Publication details for Miss Binwei LuLu, B. (2020). Selection on attainment? Local authorities, pupil backgrounds, attainment and grammar school opportunities. Educational Review 72(1): 68-87.
- Publication type: Journal Article
- ISSN/ISBN: 0013-1911, 1465-3397
- DOI: 10.1080/00131911.2018.1483893
- Further publication details on publisher web site
- Durham Research Online (DRO) - may include full text
Author(s) from Durham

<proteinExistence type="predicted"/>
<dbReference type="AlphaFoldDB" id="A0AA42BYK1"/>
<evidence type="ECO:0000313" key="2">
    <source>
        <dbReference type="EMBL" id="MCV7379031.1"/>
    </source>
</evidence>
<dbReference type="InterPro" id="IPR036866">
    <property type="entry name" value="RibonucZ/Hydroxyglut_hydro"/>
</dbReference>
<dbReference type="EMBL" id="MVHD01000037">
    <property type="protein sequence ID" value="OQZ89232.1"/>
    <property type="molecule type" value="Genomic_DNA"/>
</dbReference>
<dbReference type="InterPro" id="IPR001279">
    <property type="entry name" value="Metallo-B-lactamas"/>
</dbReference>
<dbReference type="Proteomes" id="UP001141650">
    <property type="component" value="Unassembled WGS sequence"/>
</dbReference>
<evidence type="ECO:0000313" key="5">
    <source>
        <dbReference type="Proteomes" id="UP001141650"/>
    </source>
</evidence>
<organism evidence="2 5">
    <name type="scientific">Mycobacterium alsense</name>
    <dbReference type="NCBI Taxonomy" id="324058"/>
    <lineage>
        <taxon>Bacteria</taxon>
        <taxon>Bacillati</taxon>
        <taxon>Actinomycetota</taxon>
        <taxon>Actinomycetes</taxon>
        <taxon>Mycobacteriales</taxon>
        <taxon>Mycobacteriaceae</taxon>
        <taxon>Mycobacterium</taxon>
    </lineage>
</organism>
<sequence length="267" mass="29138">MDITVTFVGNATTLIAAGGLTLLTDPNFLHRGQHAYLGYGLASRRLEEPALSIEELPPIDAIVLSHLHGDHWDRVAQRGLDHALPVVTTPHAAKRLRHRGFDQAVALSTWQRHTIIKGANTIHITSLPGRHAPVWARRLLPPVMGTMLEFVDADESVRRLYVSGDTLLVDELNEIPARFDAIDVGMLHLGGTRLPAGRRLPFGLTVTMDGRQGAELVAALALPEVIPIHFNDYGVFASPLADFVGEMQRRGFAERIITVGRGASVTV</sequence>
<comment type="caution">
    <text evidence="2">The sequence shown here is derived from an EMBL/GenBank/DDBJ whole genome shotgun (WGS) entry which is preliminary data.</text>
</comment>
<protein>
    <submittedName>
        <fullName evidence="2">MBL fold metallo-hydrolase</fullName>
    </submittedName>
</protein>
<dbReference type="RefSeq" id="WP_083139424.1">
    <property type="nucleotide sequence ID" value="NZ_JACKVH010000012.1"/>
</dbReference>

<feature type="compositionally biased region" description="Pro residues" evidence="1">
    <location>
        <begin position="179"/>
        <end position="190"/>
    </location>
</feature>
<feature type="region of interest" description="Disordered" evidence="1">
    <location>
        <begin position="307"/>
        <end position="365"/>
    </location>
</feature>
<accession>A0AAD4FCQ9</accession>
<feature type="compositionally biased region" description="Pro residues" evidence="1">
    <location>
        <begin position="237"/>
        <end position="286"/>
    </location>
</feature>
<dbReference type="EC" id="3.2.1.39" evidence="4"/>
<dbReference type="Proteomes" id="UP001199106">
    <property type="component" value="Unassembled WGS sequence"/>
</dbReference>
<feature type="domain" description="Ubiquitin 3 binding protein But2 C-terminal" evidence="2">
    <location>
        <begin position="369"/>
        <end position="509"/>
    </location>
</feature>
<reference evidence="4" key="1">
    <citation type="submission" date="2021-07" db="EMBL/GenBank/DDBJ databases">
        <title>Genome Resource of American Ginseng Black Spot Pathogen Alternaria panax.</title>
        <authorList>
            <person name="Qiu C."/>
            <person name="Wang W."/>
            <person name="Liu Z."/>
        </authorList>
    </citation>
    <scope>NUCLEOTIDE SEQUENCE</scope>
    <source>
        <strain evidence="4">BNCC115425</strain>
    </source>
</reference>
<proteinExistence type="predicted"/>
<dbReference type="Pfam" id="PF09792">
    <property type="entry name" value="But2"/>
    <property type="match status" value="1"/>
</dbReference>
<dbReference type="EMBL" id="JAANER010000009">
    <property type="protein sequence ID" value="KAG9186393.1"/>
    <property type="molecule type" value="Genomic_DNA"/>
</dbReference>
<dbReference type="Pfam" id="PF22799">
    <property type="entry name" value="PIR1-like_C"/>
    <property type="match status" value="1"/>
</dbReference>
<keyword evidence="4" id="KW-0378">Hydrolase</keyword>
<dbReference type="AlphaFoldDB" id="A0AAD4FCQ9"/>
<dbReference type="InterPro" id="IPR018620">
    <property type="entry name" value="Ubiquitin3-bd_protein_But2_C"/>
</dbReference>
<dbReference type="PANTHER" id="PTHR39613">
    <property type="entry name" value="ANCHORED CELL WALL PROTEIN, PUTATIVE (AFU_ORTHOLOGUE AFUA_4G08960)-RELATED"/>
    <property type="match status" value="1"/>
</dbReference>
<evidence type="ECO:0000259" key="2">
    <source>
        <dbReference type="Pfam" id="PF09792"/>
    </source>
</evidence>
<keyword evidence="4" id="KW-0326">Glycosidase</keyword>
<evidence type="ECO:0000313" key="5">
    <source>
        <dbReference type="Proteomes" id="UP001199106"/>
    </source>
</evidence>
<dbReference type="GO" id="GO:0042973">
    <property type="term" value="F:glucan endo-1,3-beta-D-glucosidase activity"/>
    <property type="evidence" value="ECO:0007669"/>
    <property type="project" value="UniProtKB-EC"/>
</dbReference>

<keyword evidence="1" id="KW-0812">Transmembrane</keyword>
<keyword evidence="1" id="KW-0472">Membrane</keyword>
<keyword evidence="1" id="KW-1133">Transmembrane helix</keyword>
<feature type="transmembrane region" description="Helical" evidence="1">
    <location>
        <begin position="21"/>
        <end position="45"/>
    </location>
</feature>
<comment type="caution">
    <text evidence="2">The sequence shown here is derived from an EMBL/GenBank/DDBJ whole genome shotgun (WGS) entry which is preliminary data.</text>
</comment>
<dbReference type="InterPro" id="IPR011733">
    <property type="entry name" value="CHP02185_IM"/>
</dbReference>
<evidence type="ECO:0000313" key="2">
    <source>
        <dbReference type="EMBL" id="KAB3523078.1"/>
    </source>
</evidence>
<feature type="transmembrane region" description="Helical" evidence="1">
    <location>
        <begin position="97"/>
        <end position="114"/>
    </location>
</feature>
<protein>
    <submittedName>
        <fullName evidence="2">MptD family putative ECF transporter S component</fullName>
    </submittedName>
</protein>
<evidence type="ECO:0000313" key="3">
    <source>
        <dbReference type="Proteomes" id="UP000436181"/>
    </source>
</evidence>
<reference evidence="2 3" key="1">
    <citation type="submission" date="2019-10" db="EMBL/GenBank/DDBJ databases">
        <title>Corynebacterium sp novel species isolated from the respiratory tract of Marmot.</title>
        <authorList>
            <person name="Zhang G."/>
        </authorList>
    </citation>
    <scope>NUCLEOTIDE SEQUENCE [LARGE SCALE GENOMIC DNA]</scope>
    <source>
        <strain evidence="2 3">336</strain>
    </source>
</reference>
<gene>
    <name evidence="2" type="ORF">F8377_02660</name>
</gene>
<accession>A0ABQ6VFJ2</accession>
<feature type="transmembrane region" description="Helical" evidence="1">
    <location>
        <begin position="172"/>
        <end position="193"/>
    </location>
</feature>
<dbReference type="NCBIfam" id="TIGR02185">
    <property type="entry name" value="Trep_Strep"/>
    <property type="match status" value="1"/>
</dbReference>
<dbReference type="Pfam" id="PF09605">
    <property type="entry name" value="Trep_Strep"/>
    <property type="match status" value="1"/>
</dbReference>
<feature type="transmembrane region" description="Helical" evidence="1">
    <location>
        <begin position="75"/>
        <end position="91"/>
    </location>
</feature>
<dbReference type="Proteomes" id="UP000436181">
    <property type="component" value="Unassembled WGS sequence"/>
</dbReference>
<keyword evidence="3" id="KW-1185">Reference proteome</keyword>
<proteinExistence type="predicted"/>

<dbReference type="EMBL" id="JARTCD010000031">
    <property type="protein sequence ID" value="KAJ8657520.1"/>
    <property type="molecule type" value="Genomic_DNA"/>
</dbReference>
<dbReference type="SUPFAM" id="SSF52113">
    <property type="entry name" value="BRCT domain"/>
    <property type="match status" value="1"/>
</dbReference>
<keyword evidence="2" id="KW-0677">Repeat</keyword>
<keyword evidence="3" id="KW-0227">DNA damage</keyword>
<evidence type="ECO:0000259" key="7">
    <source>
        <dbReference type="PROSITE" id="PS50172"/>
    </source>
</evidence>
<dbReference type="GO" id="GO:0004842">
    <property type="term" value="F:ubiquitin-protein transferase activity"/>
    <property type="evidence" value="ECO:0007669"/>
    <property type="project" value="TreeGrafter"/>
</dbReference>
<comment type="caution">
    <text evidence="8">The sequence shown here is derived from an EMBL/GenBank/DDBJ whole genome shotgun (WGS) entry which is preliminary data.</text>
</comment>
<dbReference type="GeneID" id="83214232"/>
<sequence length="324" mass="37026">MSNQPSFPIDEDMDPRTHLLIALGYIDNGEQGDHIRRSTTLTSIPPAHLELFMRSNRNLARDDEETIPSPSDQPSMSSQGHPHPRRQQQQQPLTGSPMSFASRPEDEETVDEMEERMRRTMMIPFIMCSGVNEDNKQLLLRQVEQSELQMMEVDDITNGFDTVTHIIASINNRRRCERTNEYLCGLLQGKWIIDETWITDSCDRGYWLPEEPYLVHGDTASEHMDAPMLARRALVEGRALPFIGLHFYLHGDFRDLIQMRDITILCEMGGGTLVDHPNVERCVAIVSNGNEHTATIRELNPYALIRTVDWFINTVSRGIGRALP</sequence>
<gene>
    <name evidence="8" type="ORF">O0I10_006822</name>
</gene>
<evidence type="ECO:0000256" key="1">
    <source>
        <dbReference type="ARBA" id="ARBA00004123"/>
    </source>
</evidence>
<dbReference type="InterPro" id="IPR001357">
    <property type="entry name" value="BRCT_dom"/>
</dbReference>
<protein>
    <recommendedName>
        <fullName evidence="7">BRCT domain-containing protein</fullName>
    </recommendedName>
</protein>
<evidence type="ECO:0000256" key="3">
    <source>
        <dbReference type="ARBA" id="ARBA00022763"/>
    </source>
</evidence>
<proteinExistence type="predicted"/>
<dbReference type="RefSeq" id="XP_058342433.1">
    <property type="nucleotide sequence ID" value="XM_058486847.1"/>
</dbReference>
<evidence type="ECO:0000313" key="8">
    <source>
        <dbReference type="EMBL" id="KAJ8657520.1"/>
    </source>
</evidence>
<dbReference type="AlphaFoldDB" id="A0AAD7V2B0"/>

This paper uses the National Pupil Database to explore how grammar school opportunities vary among pupil groups, and how grammar school opportunities correlate with the Local Authorities (LAs), pupil backgrounds and attainment. The results show that grammar school admission is relatively fair, based on its selection criterion, but there is no evidence that grammar schools can promote social mobility by providing more opportunities for disadvantaged pupils, which is the major claim supporting their expansion. Snapshots of grammar school opportunities in each LA, and the probability of attending grammar schools for four pupil subgroups, are examined. Then logistic regression models controlling for pupil backgrounds and attainment are created. Findings reveal that the varied proportion of grammar school places in each LA leads to unbalanced grammar school opportunities between them, making the difficulty of attending grammar schools diverse. The difference in grammar school opportunities between LAs has benefited a group of pupils moving outside their home LAs for secondary education, usually from more advantaged families. In LAs selecting more than 20% of their pupils into grammar schools, pupils eligible for free school meals, pupils with special educational needs, native English speakers and white pupils are less likely to go to grammar schools, while those from richer areas, from minority ethnic groups and those younger within a year group have higher chances when controlled for prior attainment. The difference in grammar school opportunities between social groups is largely the stratification of early-age attainment, and is unlikely the result of deliberately biased selection process.